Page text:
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Biblical Translation in Chinese and Greek

Verbal Aspect in Theory and Practice

Series:

Toshikazu Foley

This study integrates three independent subjects—translation theory, Mandarin aspect, and Greek aspect—for the purpose of formulating a working theory applicable to translating the Bible. The primary objectives are defined in terms of grammatical translation of Greek aspect into Mandarin aspect at the discourse level. A historical overview of the Chinese Bible is provided as a way of introducing major translation issues related to linguistic, conceptual, and logistical challenges. The proposed theory provides the translator with a powerful tool, which is tested in two sample passages from John 18–19 and 1 Corinthians 15. Provided, also, are critical reviews of over sixty Chinese Bible versions, Nestorian, Manichaean, Catholic documents, and a translation written according to the proposed theory.

Locations of Knowledge in Medieval and Early Modern Europe

Esoteric Discourse and Western Identities

Series:

Kocku von Stuckrad

One characteristic of European history of religion is a two-fold pluralism—a pluralism of religious identities on the one hand, and a pluralism of various societal systems that interact with religious systems on the other. Addressing discourses of perfect knowledge in Western culture between 1200 and 1800, this book integrates the study of Western esotericism in a larger analytical framework of European history of religion. Viewed from a structuralist perspective, ‘esoteric discourse’ provides an analytical framework that helps to reveal genealogies of modern identities in a pluralistic competition of knowledge. Experiential philosophy, kabbalah, astrology, Hermeticism, philology, and early modern science are linked to knowledge claims that shaped the way in which Western culture defined itself.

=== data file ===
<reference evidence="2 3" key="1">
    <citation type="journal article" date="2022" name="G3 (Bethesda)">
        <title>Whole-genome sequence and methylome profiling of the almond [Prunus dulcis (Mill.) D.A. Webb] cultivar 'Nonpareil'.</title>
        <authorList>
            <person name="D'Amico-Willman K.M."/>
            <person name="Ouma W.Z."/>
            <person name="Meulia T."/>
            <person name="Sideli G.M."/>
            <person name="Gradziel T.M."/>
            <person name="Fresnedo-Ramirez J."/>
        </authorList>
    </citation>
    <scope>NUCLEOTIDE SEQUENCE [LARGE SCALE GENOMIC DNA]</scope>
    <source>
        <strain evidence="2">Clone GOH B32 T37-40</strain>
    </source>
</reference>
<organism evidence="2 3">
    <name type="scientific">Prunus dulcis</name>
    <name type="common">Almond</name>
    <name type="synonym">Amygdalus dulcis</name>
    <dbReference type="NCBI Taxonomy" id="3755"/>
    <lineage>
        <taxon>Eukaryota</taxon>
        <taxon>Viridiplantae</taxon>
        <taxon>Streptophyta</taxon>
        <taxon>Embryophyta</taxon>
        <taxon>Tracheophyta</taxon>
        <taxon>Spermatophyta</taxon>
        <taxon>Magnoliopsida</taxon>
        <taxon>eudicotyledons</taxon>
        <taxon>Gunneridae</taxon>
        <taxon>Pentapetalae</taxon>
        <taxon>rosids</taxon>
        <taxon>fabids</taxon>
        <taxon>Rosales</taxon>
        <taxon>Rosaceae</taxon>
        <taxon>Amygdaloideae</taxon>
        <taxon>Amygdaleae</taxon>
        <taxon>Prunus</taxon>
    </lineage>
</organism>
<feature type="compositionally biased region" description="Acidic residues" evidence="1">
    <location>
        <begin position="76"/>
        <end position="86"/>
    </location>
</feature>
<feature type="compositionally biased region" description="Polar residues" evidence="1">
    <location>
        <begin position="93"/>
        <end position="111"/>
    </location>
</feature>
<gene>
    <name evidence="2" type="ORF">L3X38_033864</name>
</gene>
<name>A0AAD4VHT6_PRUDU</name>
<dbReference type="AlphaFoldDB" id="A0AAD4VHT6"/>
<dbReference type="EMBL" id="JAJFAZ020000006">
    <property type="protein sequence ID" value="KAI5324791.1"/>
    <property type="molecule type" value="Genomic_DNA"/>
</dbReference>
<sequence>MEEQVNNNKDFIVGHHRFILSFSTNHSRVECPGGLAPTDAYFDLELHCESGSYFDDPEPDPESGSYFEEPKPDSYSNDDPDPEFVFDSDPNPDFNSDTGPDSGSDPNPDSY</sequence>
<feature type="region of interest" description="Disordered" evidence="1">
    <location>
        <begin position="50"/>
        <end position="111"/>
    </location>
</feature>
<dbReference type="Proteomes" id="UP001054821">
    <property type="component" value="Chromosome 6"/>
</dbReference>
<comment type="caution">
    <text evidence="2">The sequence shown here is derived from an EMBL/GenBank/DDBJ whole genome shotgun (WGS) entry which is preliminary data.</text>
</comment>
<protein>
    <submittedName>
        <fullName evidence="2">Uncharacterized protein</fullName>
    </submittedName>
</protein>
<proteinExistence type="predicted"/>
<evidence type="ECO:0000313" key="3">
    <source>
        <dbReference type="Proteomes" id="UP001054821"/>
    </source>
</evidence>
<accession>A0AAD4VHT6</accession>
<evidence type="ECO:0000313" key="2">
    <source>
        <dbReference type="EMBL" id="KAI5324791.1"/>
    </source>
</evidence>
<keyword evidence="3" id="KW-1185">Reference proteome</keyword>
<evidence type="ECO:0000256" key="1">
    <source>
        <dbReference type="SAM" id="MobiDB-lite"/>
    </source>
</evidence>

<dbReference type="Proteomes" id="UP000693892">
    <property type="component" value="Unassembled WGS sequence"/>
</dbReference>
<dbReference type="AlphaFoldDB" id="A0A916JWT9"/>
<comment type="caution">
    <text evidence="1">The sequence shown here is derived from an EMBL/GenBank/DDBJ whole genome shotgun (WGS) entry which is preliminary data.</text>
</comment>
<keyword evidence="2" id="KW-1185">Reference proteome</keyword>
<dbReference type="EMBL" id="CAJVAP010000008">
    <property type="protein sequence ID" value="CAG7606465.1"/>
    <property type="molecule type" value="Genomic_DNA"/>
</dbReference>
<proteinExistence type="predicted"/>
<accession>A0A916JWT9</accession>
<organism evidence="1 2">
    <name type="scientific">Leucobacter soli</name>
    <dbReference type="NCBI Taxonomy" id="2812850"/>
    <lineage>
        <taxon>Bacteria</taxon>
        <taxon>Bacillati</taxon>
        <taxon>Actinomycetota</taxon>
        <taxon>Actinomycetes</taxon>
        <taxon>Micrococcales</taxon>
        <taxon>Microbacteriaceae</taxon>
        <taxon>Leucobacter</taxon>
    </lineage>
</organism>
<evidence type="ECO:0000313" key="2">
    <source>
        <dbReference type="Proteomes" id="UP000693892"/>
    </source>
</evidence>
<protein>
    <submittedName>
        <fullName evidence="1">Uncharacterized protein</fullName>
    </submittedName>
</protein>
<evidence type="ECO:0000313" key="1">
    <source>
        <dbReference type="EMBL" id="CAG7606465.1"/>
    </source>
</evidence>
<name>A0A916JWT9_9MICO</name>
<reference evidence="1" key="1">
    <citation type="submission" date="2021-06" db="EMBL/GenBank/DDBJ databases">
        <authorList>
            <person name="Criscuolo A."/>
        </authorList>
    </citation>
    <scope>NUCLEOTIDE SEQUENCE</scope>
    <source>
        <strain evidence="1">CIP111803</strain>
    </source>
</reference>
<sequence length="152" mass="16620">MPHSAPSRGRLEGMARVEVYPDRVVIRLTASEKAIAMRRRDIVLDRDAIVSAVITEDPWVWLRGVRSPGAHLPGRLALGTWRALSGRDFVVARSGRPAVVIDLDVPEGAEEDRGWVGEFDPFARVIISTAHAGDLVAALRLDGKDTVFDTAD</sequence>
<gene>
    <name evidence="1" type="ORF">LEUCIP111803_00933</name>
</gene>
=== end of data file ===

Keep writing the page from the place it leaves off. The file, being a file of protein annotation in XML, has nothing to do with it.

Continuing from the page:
Discourse Analysis of Adult and Workplace Learning in Nurse Jackie

Exploring Learning Processes within a Knowledge Culture

Series:

Pamela Timanson and Theresa J. Schindel

James Morley

qualitative methods: Fred Wertz (phenomenological psychology), Kathy Charmaz (constructivist grounded theory), Linda M. McMullen (Discourse Analysis), Ruthellen Josselson, (narrative research), and Rosemarie Anderson (intuitive inquiry). All five research approaches were responding to reductionism and the

The Structure of Written Communication

Studies in Reciprocity between Writers and Readers

Martin Nystrand

This book transcends current research on writing by relating written text to the cognitive and social processes that create and change it. It includes key features such as: reciprocity as a principle of discourse; language development as socialization; context, explicitness, genre, topic, and comment as concepts in discourse analysis; and writing and reading as social processes.